On Tuesday, Mr Kichere met with members of the CEO Roundtable of Tanzania (CEOrt).
Speaking during the event, he said the goal of such meetings was discuss with them on ways of sustainably widening the tax base in a changed business environment that has seen several companies downsizing their workforce.
“I believe in discussions. I hope through discussions with business operators we will come up with a sustainable way of paying more taxes despite that there are some challenges among other businesspeople,” he said.
The meeting comes at a timewhen the government’s cost-cutting measures are reportedly strangling the growth of the private sector as it (the private sector) grapples with an illiquid market.
Reduced spending by the public sector – amid the desire for increased revenue collection to meet budget targets – has also seen some hotels turning themselves into hostels while banks are also battling with an increase in Non-Performing Loans. A number of large and medium sized manufacturing houses have recently downsized their workforce as they align their operations to new economic realities.
Yesterday, the International Monetary Fund (IMF) country representative Bhaswar Mukhopadhyay was quoted by Bloomberg that Tanzania’s focus on more efficient expenditure could be good in the long run but it has also slowed expansion in the country.
Mr Bhaswar Mukhopadhyay is quoted by Bloomberg as saying that while government reduced its recurrent expenditure “very sharply,” affecting large sections of the economy that are traditionally reliant on public spending, it also failed to roll out capital projects fast enough to counter the slowdown.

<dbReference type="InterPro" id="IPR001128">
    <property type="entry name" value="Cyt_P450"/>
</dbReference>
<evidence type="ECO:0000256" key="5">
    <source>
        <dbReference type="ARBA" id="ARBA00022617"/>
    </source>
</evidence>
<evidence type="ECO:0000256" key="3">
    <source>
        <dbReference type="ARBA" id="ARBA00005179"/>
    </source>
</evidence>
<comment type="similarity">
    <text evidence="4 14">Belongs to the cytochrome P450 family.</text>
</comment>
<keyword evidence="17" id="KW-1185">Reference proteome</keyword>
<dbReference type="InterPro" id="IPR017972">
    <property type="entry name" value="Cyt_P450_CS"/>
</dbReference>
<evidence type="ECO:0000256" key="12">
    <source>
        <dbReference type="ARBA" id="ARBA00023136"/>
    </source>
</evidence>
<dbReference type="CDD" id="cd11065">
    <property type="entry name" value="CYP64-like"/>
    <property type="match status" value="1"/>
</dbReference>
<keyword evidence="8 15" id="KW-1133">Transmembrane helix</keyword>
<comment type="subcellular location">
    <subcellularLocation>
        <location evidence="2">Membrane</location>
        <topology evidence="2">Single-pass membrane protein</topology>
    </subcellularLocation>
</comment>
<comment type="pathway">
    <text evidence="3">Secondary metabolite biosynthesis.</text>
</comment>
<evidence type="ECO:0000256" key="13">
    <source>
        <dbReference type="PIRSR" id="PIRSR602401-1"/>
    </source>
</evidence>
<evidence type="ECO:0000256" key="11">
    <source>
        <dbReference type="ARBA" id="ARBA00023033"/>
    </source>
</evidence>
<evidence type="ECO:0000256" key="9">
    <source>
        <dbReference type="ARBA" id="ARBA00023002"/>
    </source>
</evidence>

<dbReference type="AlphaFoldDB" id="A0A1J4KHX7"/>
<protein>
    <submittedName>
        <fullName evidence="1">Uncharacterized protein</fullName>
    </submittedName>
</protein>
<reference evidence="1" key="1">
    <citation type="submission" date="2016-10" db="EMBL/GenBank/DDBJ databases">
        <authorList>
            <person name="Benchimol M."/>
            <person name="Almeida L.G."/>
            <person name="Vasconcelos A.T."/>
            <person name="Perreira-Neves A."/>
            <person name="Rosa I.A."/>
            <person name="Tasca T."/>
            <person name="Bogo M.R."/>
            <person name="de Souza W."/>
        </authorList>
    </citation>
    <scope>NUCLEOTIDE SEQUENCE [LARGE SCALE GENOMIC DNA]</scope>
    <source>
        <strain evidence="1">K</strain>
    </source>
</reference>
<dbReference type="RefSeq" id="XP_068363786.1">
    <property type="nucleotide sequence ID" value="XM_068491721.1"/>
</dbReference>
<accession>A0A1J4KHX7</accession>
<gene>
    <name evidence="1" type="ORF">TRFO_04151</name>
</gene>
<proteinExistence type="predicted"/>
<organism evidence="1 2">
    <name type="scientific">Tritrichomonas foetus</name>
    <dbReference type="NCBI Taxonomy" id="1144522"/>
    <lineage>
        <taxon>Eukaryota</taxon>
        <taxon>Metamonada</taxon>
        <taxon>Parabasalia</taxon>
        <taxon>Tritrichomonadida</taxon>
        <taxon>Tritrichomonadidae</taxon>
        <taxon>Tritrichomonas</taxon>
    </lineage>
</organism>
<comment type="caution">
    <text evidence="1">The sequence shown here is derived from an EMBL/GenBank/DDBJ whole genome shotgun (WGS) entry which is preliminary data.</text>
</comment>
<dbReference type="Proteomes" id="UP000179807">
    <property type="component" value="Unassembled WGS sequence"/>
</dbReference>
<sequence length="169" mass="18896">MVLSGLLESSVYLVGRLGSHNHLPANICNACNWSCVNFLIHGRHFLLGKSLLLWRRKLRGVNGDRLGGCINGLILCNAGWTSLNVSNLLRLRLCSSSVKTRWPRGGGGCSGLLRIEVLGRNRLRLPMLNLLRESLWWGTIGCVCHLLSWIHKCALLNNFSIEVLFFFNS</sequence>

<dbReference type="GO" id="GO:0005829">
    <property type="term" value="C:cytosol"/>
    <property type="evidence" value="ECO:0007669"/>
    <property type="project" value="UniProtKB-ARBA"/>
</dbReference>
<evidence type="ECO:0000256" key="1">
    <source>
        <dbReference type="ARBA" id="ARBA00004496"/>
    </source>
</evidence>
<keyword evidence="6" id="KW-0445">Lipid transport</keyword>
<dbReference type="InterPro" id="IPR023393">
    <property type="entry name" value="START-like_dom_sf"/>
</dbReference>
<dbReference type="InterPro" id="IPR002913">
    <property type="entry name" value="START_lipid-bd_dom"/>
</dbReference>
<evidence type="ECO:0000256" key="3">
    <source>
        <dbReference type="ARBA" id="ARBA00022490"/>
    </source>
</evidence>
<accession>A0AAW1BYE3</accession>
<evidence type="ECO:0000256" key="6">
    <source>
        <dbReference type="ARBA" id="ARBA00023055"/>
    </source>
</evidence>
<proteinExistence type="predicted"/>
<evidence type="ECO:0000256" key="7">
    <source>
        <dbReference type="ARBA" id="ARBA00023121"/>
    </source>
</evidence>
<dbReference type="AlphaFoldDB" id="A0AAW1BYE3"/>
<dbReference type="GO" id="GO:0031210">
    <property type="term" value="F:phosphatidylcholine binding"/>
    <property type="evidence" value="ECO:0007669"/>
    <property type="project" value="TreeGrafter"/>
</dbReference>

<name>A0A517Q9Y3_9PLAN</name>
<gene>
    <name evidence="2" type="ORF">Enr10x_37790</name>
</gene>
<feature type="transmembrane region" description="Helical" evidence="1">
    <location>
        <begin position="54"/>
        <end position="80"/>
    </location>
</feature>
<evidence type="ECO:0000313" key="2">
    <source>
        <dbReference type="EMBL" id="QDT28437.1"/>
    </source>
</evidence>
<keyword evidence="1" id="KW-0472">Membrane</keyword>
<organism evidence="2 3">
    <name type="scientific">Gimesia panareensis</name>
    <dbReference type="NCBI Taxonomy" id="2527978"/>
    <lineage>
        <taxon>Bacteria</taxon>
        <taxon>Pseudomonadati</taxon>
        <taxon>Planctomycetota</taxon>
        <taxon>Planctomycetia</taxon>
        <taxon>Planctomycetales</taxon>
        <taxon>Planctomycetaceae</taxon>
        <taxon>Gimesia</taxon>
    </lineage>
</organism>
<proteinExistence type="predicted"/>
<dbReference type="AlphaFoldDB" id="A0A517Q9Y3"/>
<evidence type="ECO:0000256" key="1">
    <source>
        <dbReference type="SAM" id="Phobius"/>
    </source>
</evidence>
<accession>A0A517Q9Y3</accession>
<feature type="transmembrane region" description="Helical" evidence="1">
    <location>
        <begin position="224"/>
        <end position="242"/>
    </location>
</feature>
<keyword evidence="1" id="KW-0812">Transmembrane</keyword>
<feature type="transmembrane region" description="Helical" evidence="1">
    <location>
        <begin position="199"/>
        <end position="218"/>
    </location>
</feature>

“This particular government has also actually made the hard decisions to curb wasteful spending, try and re-orient spending toward capital spending,” Mukhopadhyay said Monday in an interview in the commercial hub, Dar es Salaam. “In the budget it had allocated significant amounts of money toward capital spending, but at least in the first half of the year, that capital spending had not started flowing at the same speed as had been anticipated.”
According to Bloomberg, the result has been a “soft patch” in growth, he said. While the economy expanded by a slower-than-expected 7 percent in 2016, it still beat sub-Saharan Africa’s 1.4 percent expansion last year. “In the immediate period, there seems to be in the first half of this calendar year some slowing from the very high growth rates that Tanzania has achieved in recent years,” he said.
“But by and large, the fundamentals of the economy remain strong and growth remains strong.”
And Mr Kichere said at the CEOrt meeting that he understands that some companies have been experiencing hard times but noted that with discussions, everything will be alright.
“I have heard that some of businesses are not doing well but it is not an excuse of not paying taxes, duties and levies which they are supposed to pay,” he told journalist.
He said much as he wants to collect an increased amount of tax revenue, he will not be happy to do so at the expense of the growth of the private sector.
“I want to collect as much revenue as I can during my regime, but it should not hurt the business of taxpayers. That is why I am meeting the CEOs today so we can exchange ideas,” he said.
He promised to address the challenges in tax collection and bank on the new opportunities to raise government funds.
The CEOrt chairman Ali Mufuruki believes that Mr Kichere will consider the opinions of the CEOs when implementing his long-term vision of collecting tax.
CEOrt is a policy dialogue forum that brings together more than 100 CEOs of leading companies in the country which contribute almost 44 per cent of all revenue collections in a year.
Mr Mufuruki hopes that the new TRA boss will consider the fact that the business among companies is currently not doing fine due to what he termed cash crunch.
“When the TRA boss accomplishes his tasks we are wishing for him to consider that the economy has slowed down, and money in circulation is too little that even the purchasing capacity of the people has diminished,” he said.
Source: The Citizen